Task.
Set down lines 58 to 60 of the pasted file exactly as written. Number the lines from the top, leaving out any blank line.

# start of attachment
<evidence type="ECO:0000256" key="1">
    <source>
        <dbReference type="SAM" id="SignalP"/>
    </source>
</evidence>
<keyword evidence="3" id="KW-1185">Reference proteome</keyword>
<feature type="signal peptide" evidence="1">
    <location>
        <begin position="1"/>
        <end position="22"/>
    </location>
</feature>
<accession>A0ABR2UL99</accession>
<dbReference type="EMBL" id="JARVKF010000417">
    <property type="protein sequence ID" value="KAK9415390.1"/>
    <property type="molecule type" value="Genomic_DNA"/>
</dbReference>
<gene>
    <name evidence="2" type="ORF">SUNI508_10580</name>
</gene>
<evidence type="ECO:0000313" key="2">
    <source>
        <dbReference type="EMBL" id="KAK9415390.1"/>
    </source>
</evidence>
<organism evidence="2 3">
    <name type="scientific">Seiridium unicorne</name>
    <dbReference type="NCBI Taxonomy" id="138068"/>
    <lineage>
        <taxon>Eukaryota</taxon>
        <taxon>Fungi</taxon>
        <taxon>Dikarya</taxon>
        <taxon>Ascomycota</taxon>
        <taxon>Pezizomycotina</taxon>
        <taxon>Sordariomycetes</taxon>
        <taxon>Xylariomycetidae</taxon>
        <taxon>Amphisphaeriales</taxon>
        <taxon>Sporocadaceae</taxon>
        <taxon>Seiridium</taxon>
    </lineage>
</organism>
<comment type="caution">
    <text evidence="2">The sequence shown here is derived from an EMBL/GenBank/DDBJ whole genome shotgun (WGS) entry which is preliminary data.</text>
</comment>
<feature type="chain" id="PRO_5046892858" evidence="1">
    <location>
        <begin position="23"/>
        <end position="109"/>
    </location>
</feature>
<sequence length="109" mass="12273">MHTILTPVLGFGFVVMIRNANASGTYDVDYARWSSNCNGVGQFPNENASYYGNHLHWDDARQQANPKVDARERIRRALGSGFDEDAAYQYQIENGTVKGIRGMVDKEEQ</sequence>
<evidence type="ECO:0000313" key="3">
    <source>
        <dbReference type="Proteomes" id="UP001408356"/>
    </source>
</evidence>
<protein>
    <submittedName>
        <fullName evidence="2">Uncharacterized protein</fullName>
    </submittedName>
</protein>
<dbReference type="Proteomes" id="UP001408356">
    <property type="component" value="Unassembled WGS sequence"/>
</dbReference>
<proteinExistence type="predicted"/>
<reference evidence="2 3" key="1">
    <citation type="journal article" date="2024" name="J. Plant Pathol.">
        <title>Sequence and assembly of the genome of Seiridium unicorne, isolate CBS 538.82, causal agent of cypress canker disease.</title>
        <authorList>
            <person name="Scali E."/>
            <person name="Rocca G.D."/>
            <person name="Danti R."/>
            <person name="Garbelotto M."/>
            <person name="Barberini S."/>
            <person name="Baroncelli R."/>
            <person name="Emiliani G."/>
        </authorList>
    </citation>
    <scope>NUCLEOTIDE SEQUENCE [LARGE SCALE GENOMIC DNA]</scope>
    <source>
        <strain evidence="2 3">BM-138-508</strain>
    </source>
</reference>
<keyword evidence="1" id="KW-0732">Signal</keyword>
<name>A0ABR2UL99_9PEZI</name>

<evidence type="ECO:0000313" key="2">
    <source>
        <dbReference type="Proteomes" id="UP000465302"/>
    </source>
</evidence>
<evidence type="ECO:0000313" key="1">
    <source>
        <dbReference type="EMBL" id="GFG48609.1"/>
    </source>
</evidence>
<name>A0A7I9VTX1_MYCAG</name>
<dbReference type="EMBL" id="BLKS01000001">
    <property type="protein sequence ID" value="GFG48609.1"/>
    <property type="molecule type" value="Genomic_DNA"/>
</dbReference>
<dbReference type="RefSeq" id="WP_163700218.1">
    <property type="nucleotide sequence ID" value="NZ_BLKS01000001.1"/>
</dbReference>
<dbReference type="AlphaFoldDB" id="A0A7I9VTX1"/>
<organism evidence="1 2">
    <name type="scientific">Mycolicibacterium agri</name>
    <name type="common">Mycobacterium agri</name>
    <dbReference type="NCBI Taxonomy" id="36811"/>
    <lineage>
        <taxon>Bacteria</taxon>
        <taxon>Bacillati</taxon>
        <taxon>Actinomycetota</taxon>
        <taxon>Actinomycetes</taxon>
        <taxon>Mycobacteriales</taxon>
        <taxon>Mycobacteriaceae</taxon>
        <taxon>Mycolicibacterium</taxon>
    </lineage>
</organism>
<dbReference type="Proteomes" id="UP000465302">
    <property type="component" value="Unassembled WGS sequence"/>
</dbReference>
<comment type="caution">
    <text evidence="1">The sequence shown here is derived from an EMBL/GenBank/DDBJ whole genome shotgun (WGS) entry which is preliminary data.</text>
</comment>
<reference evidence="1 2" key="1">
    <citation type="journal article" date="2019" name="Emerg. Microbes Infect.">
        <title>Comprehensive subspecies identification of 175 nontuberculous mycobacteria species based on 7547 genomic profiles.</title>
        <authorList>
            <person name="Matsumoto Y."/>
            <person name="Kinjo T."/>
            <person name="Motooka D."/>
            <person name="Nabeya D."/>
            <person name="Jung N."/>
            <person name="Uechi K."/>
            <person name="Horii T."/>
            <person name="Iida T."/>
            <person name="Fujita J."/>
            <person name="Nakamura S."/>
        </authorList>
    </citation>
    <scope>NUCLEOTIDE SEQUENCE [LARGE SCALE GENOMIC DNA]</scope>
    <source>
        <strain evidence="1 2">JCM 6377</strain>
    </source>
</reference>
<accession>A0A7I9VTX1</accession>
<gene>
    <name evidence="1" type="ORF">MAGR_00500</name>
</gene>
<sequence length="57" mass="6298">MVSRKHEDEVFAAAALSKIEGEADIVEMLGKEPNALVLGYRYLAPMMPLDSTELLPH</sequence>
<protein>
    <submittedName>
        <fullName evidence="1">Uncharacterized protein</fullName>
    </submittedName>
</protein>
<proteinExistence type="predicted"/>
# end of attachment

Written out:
    <submittedName>
        <fullName evidence="2">Uncharacterized protein</fullName>
    </submittedName>